“We are excited to see the IGF become a reality,” adds Michael Denham, President and CEO, BDC. “AFIs know Indigenous entrepreneurs better than anyone; they are close to the Indigenous communities and understand their needs. Alongside NACCA, we are providing through these AFIs financing for a growing number of Indigenous entrepreneurs, reaching into the remote and urban communities where financing is needed.”
Indigenous economic development is a critical aspect of reconciliation in Canada. Since the early 1980s, the developmental lending programs offered by AFIs have supported Indigenous communities and their members by creating opportunities from within. Where a lack of capital has long been the most significant barrier to Indigenous people seeking to start up or expand their businesses, the loan programs the AFI network supported by NACCA stimulate the emergence of Indigenous-led Small and Medium Sized Enterprises (SMEs).
Whether owned by communities or individuals, Indigenous-led SMEs contribute to the economic self-determination of First Nations, Métis and Inuit Peoples. Representing more than simply job creation for Indigenous peoples, these SMEs are the heart of development in communities. Ultimately, these SMEs provide the promise of a better future for business owners and their families, and a motivating environment for other community members – who benefit both from their examples and from the goods and services they offer. Most successful Indigenous-led enterprises start by entrepreneurs addressing local needs. These businesses also contribute to their regional economies and bring positive impacts to Canada as a whole.
“The IGF truly creates a tool to connect partners like BDC and others in the investment community with our community,” states Shannin Metatawabin, CEO of NACCA. “This new Fund will meet the ever-growing demand for capital from our Indigenous businesses and will provide investors with a path to implement reconciliation in their own way.”
Capital from the Indigenous Growth Fund will ensure that AFIs can continue to support Indigenous business clients in their communities and will unlock pent-up loan demand for new and expanding Indigenous businesses.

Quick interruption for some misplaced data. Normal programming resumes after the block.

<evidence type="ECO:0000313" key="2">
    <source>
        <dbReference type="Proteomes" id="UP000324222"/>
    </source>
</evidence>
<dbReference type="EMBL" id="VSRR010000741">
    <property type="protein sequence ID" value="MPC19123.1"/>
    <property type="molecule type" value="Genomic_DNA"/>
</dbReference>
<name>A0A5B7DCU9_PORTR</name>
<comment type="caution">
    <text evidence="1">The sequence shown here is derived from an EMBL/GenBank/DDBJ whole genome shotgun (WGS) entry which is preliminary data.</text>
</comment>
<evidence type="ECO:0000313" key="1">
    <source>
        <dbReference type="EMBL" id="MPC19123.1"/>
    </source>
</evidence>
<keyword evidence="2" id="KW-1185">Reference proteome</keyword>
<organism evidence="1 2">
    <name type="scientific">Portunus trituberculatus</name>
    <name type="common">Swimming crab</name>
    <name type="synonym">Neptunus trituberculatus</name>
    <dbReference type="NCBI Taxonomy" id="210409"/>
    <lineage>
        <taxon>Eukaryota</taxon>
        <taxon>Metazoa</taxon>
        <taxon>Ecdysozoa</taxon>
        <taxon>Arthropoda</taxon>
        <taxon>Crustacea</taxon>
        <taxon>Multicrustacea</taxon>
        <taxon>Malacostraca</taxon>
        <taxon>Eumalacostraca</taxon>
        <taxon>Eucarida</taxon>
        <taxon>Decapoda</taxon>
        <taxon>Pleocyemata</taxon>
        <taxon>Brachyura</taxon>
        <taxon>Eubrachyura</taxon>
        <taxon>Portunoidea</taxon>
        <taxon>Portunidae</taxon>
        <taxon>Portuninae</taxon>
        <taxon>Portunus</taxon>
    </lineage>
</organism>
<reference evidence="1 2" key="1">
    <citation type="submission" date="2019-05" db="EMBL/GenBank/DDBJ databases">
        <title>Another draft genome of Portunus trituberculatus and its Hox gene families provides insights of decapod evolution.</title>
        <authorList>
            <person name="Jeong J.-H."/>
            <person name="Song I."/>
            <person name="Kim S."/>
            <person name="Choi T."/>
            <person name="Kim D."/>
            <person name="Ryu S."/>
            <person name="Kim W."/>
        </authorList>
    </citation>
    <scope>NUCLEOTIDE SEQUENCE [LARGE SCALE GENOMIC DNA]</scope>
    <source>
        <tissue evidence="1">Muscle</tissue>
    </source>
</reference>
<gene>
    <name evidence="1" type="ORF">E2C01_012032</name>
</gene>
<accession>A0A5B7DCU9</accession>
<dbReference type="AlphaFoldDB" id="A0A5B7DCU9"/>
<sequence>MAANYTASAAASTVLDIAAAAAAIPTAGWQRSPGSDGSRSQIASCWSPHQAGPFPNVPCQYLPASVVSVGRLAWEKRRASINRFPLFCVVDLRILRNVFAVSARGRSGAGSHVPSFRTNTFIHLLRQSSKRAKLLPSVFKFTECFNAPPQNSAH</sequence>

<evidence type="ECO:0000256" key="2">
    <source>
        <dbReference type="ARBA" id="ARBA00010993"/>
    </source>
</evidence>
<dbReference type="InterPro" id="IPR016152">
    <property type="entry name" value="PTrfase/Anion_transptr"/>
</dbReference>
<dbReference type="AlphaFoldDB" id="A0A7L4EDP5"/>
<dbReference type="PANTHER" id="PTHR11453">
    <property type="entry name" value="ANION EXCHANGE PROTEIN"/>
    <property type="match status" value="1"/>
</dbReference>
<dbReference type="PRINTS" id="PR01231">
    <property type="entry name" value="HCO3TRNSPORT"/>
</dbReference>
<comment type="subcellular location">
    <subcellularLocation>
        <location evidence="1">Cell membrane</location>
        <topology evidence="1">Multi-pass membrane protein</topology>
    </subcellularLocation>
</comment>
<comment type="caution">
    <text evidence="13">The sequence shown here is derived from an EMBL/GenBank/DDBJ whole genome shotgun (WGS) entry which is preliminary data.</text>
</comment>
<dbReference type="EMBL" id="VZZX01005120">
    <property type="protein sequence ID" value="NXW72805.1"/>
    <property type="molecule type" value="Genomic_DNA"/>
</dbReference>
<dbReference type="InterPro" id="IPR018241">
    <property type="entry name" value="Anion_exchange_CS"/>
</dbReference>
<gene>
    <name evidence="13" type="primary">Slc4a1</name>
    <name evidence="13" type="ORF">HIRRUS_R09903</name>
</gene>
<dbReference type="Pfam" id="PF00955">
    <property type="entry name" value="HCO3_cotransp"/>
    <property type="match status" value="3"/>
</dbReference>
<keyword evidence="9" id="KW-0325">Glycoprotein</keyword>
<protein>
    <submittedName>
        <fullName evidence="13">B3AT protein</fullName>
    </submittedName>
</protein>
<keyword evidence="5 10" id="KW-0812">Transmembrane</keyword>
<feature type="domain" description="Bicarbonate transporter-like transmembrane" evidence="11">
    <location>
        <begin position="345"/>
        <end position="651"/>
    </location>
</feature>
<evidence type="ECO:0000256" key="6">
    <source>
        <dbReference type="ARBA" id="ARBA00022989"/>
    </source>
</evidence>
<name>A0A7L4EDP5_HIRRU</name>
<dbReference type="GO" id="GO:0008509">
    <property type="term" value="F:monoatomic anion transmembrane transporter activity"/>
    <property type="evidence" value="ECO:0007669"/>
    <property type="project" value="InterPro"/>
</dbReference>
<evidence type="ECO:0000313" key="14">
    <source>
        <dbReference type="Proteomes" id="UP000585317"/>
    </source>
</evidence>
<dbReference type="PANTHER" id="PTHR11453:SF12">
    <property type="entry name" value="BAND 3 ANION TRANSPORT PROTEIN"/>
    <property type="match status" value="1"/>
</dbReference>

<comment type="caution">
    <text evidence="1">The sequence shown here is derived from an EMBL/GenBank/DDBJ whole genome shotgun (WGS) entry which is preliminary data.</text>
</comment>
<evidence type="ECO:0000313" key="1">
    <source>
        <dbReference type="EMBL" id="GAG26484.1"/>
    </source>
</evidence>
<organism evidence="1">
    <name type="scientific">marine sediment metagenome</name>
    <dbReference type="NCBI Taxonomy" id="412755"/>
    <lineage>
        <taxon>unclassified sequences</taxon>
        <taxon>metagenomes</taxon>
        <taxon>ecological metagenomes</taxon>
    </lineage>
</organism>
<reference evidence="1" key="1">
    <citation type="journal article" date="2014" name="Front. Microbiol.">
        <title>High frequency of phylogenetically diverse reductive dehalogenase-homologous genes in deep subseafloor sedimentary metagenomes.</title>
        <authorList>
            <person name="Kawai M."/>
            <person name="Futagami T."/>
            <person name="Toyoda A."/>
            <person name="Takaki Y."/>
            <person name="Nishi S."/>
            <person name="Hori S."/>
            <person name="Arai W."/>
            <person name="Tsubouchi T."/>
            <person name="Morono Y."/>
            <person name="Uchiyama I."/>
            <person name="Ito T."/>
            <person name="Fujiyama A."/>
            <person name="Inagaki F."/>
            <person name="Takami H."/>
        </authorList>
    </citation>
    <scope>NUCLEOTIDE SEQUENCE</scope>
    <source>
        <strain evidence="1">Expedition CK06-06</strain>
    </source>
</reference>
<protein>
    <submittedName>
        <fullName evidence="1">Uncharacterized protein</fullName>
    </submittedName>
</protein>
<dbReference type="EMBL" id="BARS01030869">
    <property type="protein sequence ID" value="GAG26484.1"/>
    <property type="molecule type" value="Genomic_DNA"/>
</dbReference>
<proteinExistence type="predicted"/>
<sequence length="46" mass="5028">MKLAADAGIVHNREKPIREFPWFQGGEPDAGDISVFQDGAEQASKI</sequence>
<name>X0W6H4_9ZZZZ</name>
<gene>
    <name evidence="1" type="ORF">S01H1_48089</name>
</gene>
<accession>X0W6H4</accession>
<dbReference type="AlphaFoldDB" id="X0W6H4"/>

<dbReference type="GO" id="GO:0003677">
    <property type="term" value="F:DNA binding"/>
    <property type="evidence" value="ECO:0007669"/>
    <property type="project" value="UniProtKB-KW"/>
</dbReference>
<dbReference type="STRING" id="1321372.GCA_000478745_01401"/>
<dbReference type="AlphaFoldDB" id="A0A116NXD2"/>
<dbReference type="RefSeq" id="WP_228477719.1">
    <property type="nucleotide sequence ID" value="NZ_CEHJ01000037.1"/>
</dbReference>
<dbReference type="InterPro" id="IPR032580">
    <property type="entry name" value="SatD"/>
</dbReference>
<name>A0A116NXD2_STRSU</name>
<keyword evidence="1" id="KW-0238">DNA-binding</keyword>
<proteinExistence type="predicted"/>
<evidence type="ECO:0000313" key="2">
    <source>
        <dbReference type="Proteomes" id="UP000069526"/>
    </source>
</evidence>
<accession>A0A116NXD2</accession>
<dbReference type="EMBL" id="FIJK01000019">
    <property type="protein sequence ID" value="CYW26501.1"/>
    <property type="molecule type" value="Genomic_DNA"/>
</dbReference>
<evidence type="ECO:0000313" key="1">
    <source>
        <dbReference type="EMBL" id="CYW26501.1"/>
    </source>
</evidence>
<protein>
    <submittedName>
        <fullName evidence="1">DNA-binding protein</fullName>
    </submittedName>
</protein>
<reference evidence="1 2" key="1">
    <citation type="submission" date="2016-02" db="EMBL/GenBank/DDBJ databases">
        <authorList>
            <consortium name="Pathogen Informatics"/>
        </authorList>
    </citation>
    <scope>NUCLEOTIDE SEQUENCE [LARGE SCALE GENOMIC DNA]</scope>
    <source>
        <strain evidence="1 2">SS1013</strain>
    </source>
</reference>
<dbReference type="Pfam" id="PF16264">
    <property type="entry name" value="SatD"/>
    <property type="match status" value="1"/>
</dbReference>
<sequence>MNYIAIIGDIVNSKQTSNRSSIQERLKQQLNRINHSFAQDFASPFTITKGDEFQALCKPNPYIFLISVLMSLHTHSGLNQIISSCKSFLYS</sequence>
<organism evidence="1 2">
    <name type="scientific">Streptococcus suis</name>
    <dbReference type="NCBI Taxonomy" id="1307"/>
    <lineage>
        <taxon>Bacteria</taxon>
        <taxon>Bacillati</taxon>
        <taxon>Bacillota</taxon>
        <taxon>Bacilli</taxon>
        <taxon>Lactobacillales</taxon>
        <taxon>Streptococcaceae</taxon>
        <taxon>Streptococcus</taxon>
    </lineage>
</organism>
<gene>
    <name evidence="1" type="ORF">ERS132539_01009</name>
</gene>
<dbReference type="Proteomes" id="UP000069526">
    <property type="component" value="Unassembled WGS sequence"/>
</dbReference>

The first AFIs are expected to be approved to receive capital from the Fund later in 2021, allowing them to make loans available to more and larger businesses. Once it is fully utilized the Fund will increase AFI lending by $75M annually with loans to roughly 500 businesses.
About NACCA and the Aboriginal Financial Institution Network
The National Aboriginal Capital Corporations Association (NACCA) is the umbrella organization for a network of over 50 Aboriginal Financial Institutions (AFIs) across Canada. NACCA’s mandate is to serve, support and advocate for the Aboriginal Financial Institutions network.
Aboriginal Financial Institutions (AFIs) are autonomous, Indigenous controlled, community-based financial organizations. AFIs provide developmental loans and business financing to First Nations, Métis, and Inuit entrepreneurs and businesses in all provinces and territories.
AFIs are key drivers for the economic advancement of Indigenous peoples and prosperity of their communities. With nearly 50,000 loans worth close to $3 billion made over the past three decades, the AFI network continues to play a critical role, filling the financing gaps and unmet needs of Indigenous entrepreneurs. Beyond loans, clients can access additional supports such as non-repayable contributions, financial and management consulting, and business start-up/aftercare services.
Annually the AFI network makes $125M in new loans – but there is potential to lend out much more. In 2020, the network again showed its ability to move capital quickly to where it is most needed, as part of the federal government’s response to the COVID-19 crisis.